Earlier this month, the Sacramento Municipal Utility District (SMUD) released an independent report detailing how its ratepayers without rooftop solar subsidize its customers with rooftop solar systems at a rate between $25 million and $41 million annually. In a nutshell, the report found that “while net-metered [rooftop] solar provides a benefit…it causes electric rates to increase for other customers.”
Over the last year, we’ve written extensively about how many states are reexamining the compensation electric utilities pay for the excess power produced by their ratepayers with rooftop solar systems – otherwise known as net metering.
Our examination of net metering has been prose of our own opinion to op-eds from academics and policymakers alike. Most recently, Sandy Byrd from the Arkansas Rural Electric Association, asked – in light of a recent decision by Gem State’s Public Service Commission (PSC) – “why…would public servants of the second poorest state in the nation force the state’s residents to subsidize the wealthier folks who can afford to purchase solar facilities.”
This sentiment from Ms. Byrd – a former chairman of the state’s PSC – was also expressed by Harvard’s Ashley Brown last August. The former Ohio PUC commissioner –called the continued use of retail net metering policies “a socially regressive regime in which lower-income customers pay more for the benefit of more affluent customers. It is a ‘Robin Hood’ in reverse.”
As we have argued over the past decade – net metering is, indeed, a cost-shift that impacts less affluent ratepayers.
Why did SMUD, the nation’s sixth-largest publicly owned utility serving the capital of the state with the most rooftop solar penetration, feel the need to conduct a study addressing the inequities of net metering?
The answer is quite simple: 1) Rooftop solar customers aren’t required to pay the full costs for keeping the lights on. 2) SMUD buys all excess electricity from rooftop solar customers at $0.12 c/kWh when the actual value is, at most, $0.07 c/kWh. 3) If left unchanged, the total system subsidy provided to rooftop solar systems by 2025 could increase by $51/year, and in 2030 it could be $90/year.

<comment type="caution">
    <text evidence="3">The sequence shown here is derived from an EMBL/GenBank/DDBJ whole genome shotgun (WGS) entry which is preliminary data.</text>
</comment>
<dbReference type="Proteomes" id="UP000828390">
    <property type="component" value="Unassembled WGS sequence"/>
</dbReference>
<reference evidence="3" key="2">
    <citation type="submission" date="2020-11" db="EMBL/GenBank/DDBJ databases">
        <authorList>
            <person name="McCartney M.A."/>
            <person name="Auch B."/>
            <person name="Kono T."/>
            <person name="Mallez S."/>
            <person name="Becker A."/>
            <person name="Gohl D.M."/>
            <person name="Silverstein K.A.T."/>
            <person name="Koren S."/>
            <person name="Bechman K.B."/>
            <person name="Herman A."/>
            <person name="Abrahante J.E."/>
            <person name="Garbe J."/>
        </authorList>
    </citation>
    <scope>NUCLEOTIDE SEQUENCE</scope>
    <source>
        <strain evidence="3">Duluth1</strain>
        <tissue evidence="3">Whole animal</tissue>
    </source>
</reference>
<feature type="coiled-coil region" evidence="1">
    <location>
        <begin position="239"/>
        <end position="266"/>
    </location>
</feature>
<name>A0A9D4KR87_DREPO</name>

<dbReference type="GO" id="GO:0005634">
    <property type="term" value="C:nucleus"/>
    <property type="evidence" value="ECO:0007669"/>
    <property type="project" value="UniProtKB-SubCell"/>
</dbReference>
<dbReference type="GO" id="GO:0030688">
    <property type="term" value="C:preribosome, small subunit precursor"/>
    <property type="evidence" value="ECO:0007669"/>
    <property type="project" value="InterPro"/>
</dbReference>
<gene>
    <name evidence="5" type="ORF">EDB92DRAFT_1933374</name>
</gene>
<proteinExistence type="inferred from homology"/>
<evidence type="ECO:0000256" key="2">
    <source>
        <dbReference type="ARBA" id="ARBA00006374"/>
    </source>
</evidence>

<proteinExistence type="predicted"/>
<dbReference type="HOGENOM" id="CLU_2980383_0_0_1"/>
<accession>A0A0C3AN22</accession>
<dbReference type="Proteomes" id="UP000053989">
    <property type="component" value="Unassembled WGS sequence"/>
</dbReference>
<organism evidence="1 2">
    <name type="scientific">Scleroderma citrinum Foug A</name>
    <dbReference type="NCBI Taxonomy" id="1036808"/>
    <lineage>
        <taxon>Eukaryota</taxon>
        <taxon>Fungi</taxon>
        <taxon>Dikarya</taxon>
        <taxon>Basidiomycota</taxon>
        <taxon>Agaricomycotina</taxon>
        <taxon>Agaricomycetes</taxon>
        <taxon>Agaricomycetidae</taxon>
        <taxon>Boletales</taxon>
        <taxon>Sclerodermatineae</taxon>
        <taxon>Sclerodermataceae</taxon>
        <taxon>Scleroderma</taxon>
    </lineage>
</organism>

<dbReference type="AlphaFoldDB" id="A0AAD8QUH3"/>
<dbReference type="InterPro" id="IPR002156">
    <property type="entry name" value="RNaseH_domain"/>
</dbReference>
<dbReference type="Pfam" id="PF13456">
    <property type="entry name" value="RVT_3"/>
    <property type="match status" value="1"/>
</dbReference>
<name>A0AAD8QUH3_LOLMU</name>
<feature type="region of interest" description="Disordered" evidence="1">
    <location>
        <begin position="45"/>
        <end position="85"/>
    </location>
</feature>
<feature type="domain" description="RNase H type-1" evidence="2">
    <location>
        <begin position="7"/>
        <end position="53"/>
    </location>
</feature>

Whether in Arkansas, Sacramento, or any other state, policymakers must consider the cost-shift current net metering policies foster and look at fairer ways to change the system.
All consumers are ratepayers. It is merely not “Energy Fairness” to continue compensating rooftop solar consumers for excess power sold to the utility at full retail when the value of that electricity is considerably less.
Without a doubt, the future for renewable energy throughout the U.S. is bright, as we’ve discussed in numerous articles over the last year. Whether it’s hydropower, wind, utility-scale solar, or rooftop solar, all will play an integral role in meeting future carbon emission targets. Yet, in adopting and shifting to these renewable sources of energy, we must ensure that this shift is equitable and treats all ratepayers fairly.
With that perspective in mind, future net metering policies must 1)Treat all customers fairly by avoiding cost-shifting. 2) Accurately reflect the benefits and costs to the grid of rooftop solar. 3) Not distort the energy marketplace with inequitable rates for excess rooftop generation.